"What I propose is this: that Frodo and Sam travel with Boromir down the Great River as far as it is passable, to the great falls of Rauros. Boromir and whoever chooses to accompany him would turn west and south, to Minas Tirith, and the Ring-bearer and his faithful companion will continue eastward and south. I will go with them. I have journeyed there before, and know the way as well as any. For my heart tells me that only Frodo and Sam will be able to carry out the task that must be completed in Mordor, and the fewer who accompany them and draw attention to their secret journey, the better."
Boromir was first to respond. "I have lived my life upon the borders of the Black Land, and I know it only too well. I believe Mithrandir's words are sound. Few, traveling as stealthily as can be, will be more likely to elude the detection of the Enemy's ever-watchful servants than many, however doughty or strong."
"Yet, from the beginning I had thought to go with Frodo, to the end of his journey," Aragorn said, his voice cool and controlled. "I too have explored the road to Mordor, and have stood upon its borders. It is not clear to me that one more traveler would increase the risk so greatly as to overbalance the benefit of having two to protect and guide the Ring-bearer in his dangerous task."
"And it is not clear to me what path remains before me, or the rest of us, if we do not continue on together," Legolas said emphatically. "I do not wish to have come all this way, only to abandon the task before it is half completed, leaving others to go on into greater peril!"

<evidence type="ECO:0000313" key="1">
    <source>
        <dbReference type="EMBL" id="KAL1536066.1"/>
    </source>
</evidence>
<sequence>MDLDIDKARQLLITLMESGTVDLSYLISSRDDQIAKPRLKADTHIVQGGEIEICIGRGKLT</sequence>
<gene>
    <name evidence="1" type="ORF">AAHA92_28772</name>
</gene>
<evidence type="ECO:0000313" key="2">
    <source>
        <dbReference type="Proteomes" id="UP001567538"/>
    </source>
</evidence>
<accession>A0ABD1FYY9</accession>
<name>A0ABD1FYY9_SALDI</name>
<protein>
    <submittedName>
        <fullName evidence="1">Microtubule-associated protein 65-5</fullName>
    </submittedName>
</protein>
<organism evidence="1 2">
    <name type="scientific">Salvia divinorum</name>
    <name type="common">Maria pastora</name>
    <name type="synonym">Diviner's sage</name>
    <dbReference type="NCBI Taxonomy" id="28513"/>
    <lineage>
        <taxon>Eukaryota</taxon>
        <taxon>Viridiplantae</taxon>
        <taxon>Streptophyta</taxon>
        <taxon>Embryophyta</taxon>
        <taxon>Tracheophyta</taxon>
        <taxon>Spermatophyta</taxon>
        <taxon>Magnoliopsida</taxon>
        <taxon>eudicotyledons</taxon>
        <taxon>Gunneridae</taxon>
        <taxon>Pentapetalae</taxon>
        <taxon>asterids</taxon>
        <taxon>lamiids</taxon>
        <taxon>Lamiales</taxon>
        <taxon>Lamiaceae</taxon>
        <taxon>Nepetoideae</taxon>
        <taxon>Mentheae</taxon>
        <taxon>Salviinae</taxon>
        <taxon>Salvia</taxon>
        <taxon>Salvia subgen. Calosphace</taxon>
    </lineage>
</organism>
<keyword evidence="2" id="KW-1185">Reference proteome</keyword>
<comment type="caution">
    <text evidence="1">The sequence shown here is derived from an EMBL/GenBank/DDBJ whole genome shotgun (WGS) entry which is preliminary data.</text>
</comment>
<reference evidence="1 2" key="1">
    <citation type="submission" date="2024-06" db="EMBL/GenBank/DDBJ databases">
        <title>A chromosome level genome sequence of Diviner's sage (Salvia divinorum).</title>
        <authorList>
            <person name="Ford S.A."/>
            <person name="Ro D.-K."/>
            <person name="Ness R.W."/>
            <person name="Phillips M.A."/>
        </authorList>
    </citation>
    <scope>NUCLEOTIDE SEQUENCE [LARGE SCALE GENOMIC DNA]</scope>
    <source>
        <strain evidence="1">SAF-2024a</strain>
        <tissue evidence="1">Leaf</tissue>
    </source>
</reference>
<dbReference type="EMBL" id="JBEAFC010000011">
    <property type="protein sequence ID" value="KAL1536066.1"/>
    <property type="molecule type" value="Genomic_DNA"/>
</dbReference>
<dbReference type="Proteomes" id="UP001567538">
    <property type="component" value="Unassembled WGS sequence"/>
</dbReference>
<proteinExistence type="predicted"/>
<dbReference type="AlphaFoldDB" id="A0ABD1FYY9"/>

"I do not pretend that dividing our Company will be easy," the wizard said. "But the rest of you, I believe, have other paths to take, and other vital tasks to accomplish, for not all our enemies are in the east..."
Merry's face was red. "Gandalf, it just isn't fair," he blurted heatedly, "to divide us up like this, after all we've been through together!"
"Aye," Gimli said. "If we do not accompany you and Frodo, where would you have us go?"
Gandalf's rising impatience was easy enough to see on his face. He opened his mouth to speak, but Frodo interrupted.
"You all seem to think that this is entirely Gandalf's idea," he said sharply. "Well, you're wrong. I've always thought it would be this way—that I would go on alone, to the end…or perhaps with Sam. The only part that I hadn't thought of before Gandalf spoke to me was that he would come with us." Frodo looked at the wizard and smiled. Gandalf bowed his head in reply.
"But of course you'd think such a thing," Merry said. "Cousin Frodo, you are always the first to see to everyone else's safety and comfort, and give little thought to your own. Just because you've thought it would end this way doesn't mean it is right!"
Pippin spoke up for the first time. "Well, my opinion probably counts the least, but I happen to agree with Frodo."
"You do?" Merry said, blinking in shock.